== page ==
Looking at the first standard deviation of student homework time shown in the first graph, it was estimated that in type 1 schools, which assign 1 h of daily homework, a quick student (one who finishes their homework before 85% of their classmates) would spend a little over half an hour (35 min), whereas the slower student, who spends more time than 85% of classmates, would need almost an hour and a half of work each day (85 min). In type 2 schools, where the homework amount is 2 h a day, the differences increase from just over an hour (65 min for a quick student) to almost 3 h (175 min for a slow student). Figure 2 shows how the differences in performance would vary within a school between the more and lesser able students according to amount of homework assigned. In type 1 schools, with 1 h of homework per day, the difference in achievement between quick and slow students would be around 5% of a standard deviation, while in schools assigning 2 h per day the difference would be 12%. On the other hand, the slow student in a type 2 school would score 6 points more than the quick student in a type 1 school. However, to achieve this, the slow student in a type 2 school would need to spend five times as much time on homework in a week (20.4 weekly hours rather than 4.1). It seems like a lot of work for such a small gain.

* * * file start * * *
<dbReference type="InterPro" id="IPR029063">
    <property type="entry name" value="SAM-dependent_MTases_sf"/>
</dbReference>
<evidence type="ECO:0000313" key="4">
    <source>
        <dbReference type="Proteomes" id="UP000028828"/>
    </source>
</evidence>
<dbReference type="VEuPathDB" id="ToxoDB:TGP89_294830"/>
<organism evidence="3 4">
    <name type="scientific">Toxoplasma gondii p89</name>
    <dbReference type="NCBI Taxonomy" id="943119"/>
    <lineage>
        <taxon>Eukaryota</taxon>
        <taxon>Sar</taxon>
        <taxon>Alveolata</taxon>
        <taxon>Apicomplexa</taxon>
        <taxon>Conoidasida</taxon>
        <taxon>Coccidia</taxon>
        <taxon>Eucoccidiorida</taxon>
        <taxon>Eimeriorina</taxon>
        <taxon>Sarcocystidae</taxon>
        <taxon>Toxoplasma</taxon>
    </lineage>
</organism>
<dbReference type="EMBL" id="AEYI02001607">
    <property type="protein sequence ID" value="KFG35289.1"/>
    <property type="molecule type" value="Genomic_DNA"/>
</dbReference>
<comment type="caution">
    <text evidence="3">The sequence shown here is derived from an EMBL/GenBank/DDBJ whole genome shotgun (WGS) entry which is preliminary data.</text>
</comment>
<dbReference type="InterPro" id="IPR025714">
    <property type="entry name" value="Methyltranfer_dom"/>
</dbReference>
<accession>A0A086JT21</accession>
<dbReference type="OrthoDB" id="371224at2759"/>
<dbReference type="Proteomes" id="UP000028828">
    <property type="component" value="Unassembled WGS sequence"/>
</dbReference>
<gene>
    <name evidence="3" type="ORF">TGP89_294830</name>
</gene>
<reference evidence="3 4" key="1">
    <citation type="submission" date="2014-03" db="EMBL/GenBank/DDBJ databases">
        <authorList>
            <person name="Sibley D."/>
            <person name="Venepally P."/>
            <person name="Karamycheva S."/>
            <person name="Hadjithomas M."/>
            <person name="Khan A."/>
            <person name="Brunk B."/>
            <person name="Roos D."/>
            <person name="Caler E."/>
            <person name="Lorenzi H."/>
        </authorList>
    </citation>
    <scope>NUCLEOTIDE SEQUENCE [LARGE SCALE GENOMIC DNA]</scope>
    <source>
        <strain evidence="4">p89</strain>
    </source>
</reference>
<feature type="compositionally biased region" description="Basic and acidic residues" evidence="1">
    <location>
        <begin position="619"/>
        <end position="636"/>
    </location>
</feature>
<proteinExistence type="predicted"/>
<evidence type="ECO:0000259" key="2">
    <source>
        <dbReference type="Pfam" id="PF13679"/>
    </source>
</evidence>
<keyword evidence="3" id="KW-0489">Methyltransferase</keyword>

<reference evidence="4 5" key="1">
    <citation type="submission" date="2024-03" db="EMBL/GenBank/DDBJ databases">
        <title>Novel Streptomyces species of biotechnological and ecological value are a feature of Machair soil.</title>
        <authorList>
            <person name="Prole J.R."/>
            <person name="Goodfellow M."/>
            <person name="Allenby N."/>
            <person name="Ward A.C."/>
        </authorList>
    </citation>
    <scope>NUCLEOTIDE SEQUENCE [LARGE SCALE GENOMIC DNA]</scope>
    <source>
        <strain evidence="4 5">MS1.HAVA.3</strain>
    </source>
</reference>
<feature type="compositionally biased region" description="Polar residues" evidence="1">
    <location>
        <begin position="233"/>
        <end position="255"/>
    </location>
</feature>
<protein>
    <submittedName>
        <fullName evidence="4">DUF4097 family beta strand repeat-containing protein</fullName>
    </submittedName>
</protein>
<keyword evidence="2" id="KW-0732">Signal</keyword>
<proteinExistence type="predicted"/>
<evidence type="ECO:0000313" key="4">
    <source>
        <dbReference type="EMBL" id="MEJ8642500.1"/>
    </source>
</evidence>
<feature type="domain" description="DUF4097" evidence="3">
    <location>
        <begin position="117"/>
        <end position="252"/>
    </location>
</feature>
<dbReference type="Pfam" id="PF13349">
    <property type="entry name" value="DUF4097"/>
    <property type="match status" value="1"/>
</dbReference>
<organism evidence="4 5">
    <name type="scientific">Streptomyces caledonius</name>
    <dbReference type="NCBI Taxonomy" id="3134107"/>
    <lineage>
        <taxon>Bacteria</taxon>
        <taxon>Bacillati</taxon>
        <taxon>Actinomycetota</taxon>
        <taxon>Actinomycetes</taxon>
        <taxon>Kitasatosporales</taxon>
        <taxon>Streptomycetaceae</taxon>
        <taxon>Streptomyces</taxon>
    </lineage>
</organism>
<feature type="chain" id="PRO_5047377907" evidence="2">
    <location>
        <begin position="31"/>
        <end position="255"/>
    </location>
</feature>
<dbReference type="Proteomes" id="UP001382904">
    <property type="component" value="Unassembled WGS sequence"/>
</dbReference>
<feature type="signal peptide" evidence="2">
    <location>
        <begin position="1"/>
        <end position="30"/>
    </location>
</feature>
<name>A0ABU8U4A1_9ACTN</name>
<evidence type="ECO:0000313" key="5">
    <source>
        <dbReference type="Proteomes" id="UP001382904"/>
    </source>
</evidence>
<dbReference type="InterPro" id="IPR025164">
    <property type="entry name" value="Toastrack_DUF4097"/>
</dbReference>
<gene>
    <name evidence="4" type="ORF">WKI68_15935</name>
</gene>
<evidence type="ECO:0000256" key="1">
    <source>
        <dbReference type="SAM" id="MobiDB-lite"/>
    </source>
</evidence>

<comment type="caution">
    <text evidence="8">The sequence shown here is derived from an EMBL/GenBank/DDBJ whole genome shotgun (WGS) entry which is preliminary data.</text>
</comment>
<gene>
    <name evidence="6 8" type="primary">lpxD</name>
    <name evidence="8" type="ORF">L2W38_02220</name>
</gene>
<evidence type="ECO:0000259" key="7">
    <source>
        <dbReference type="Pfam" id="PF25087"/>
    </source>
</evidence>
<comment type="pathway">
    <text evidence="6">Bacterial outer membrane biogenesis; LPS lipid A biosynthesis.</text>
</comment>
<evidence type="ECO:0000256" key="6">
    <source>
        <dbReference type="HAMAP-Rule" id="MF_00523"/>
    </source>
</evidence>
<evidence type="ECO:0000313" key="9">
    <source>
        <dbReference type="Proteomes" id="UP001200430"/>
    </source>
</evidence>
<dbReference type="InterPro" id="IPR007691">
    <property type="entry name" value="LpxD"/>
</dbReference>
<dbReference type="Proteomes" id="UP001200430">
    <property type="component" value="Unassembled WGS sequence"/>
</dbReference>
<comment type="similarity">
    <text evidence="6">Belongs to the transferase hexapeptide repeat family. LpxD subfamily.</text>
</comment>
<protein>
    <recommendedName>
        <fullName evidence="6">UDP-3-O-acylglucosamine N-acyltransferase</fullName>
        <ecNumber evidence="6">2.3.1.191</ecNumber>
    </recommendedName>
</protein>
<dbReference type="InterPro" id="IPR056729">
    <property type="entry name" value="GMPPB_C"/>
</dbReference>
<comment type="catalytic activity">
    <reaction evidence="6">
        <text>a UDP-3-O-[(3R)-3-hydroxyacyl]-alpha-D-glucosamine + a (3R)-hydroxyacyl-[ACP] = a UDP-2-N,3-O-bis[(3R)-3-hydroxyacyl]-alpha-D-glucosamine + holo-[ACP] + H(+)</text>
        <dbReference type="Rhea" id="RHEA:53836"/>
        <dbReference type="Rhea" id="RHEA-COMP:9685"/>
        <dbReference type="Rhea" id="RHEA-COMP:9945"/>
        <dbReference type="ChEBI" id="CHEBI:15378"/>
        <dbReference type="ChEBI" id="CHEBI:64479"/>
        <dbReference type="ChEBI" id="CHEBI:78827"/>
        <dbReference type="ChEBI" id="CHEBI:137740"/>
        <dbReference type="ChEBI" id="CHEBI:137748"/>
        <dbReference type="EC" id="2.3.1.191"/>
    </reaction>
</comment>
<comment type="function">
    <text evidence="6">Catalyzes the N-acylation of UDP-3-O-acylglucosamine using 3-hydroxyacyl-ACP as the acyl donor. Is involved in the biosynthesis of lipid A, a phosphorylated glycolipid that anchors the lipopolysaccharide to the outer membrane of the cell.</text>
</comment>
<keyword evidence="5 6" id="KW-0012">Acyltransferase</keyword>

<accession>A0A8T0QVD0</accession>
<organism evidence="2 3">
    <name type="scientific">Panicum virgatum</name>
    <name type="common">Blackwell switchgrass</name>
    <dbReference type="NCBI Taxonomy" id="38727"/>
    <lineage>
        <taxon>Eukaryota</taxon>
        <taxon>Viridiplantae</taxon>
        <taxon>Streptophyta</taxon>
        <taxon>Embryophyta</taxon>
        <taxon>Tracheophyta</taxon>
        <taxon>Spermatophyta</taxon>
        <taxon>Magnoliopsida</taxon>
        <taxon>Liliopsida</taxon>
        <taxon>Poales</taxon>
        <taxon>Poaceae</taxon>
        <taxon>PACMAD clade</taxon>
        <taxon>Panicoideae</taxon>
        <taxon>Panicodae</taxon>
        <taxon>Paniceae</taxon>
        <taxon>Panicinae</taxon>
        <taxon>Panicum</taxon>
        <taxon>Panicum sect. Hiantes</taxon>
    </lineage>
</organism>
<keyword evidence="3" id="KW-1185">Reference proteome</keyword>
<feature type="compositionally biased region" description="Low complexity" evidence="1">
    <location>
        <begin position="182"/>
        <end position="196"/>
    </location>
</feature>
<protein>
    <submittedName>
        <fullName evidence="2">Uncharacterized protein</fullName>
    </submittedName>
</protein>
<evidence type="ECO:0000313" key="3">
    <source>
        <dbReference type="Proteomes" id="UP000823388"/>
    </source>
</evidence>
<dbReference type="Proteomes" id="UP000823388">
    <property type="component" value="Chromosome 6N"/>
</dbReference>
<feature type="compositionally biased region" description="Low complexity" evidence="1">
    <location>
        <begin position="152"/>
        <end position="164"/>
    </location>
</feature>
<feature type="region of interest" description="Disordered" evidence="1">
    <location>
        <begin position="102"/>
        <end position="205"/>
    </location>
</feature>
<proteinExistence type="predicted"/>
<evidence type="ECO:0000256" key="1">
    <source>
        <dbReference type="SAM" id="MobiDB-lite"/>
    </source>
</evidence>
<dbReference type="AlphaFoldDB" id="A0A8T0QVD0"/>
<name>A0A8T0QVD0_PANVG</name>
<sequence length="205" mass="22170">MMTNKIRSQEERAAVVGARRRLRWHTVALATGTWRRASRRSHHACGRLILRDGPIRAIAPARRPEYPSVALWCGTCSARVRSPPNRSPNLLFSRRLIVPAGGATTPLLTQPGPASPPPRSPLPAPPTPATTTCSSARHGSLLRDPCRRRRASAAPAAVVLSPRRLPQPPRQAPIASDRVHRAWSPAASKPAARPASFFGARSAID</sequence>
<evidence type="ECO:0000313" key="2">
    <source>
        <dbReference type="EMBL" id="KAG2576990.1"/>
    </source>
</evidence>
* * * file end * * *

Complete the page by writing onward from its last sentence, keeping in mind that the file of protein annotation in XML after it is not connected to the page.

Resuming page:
Discussion and conclusions